And now comes Saturday's game, which will mark the second time the two schools have squared off this football season. Back in September, we kicked Cass 35-0. And last year, much to my glee and the Wife's chagrin, we smashed them three straight times en route to winning the Detroit Public School League championship. (We should've been defending that PSL title this year, too, but an apparent paperwork snafu did us in...and yes, I know there's an SE joke in there somewhere.)

The traditional class contrasts that the game highlights are still evident, though not nearly as pronounced as in decades past. Cass is still seen by some as the "elite" school that draws the "proper" kids from upper-middle-class westside oases like the University District and Green Acres. And SE (now known as the Southeastern High School of Technology and home to some cutting-edge DPS technological programs) is still fighting to overturn negative perceptions about its working-class student body and a troubled-but-resilient eastside community bounded by streets like Mack, Charlevoix and Jefferson.

No, the broad strokes and grainy old POVs about Cass and Southeastern certainly can't fully define the current realities for the people or communities vested in either school. But you can still see in them the outlines of Detroit's past and present, the dynamics that have compelled the evolutions of our assorted neighborhoods and our social, intellectual and professional classes.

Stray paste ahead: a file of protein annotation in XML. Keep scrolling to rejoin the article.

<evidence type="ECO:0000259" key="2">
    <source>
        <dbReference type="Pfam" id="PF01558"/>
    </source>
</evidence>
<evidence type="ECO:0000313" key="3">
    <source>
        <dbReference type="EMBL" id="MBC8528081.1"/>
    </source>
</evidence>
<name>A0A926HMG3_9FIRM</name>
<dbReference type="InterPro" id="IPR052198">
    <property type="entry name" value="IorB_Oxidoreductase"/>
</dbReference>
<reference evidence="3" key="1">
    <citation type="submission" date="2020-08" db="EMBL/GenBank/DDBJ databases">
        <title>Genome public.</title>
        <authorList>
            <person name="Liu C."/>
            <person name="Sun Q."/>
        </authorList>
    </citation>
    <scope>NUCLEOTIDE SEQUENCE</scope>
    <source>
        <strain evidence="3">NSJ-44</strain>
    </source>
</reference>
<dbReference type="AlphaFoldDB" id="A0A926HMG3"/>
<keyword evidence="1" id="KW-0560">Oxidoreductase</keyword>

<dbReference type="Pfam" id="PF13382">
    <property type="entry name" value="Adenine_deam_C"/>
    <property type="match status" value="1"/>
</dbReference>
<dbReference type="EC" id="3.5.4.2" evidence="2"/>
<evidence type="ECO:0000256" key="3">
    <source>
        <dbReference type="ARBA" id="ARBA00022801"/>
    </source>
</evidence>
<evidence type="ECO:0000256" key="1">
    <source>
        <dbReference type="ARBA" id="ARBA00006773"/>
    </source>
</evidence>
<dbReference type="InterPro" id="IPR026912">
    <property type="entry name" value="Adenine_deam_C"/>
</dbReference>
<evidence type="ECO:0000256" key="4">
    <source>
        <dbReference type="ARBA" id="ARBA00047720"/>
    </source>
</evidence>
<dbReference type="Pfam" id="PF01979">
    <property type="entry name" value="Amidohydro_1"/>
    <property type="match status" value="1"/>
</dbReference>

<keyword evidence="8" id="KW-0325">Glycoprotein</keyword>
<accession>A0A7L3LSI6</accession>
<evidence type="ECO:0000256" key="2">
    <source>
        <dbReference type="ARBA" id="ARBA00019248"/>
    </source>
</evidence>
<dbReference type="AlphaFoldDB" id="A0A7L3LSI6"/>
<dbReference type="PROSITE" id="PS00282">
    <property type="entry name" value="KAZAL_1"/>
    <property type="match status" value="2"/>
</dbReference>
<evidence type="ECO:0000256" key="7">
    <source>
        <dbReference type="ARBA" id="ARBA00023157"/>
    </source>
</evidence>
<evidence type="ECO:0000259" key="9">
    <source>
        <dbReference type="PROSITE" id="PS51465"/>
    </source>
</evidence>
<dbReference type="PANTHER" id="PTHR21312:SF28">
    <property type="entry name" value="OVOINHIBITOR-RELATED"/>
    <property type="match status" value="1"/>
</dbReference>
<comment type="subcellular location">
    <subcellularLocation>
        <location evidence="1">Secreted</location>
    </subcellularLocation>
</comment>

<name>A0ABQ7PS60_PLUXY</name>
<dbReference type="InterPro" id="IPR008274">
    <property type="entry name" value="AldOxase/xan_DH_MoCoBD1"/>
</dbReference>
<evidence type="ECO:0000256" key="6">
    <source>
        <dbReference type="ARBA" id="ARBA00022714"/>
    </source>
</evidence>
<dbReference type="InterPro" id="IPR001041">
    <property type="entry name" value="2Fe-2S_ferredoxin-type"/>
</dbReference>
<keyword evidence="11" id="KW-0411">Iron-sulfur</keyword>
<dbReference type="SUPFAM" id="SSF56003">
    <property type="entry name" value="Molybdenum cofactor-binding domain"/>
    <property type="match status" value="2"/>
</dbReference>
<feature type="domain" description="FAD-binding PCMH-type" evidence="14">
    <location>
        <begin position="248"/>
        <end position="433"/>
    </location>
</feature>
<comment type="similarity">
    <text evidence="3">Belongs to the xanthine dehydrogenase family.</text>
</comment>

And when the teams from SE and Cass take to the field on Saturday, I hope you'll also get a glimpse of the passion and pride that, despite Detroit's well-cataloged troubles, still burn within our city as a whole.

More than anything else, though, I hope you -- and the Wife -- get to see those mighty Jungaleers whip some Technician tail. Again.

(Sincere thanks to Cassandra Spratling for suggesting this idea...)

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  • 1

    Though using sports as a Metaphor for Much More Than a Game is a familiar journalistic chestnut, you make it work fine, Darrell.

    Readers from just about any big city may think of the dynamics and evolutions of their communities since autumn Friday nights or Saturdays when they were in the stands or on the field.

    Now I just hope your current teammate doesn't feel you stepped out of bounds with that tail-whip talk . . . 'cause I don't even want to think about the penalty if *that* whistle blows.

  • 2

    In the harmonic words of the CT cheer team of old..."Cass Tech, you can do it, all you've got to do is put your mind to it and do it, do it!!""
    (Yeah, it was a DPS-wide cheer that SE used to chant as well, but hey, REAL big stuff can happen when CT puts it mind to something!)
    Good, fun post, Dawsey.
    -CT
    c/o 1991

  • 3

    Yeah, right. I beg to differ with your presumption that SE will "whip some . . . . . . ." If you had witnessed the Mighty Technicians beat Dearborn Fordson last week (and BTW up until last Friday, Fordson had been undefeated 9 - 0) you'd fully understand that Cass Technicians CAN do whatever we put our minds to!

    Yes, in addition to being the parent of a current CT football player (c/o '10) and parent of a c/o '07 CT alum who's currently a starter at Offensive Right Tackle @ LSU (#78!) I, too am a proud Technician - Rock that '76!

    And I'll end with a cheer that I recall. . ."Hey, hey, hey, hey, hey CT! You look so good to me!" (I know it's not the best cheer but calculate how long I've been out of school - I'm doing good to remember any) :~)

  • 4

    Wow The Cass Technical High School is in the playoffs? We're finally on a fair athletic footing with those outlying schools like Southeastern. As a proud Technician ('87), I am going to make a bold prediction:
    Cass 23- SE 20.
    My pops taught at SE, but always talked about CT...good luck guys, I'm just glad we have a decent football team, and they mut be better than the Lions.
    GO Green!!!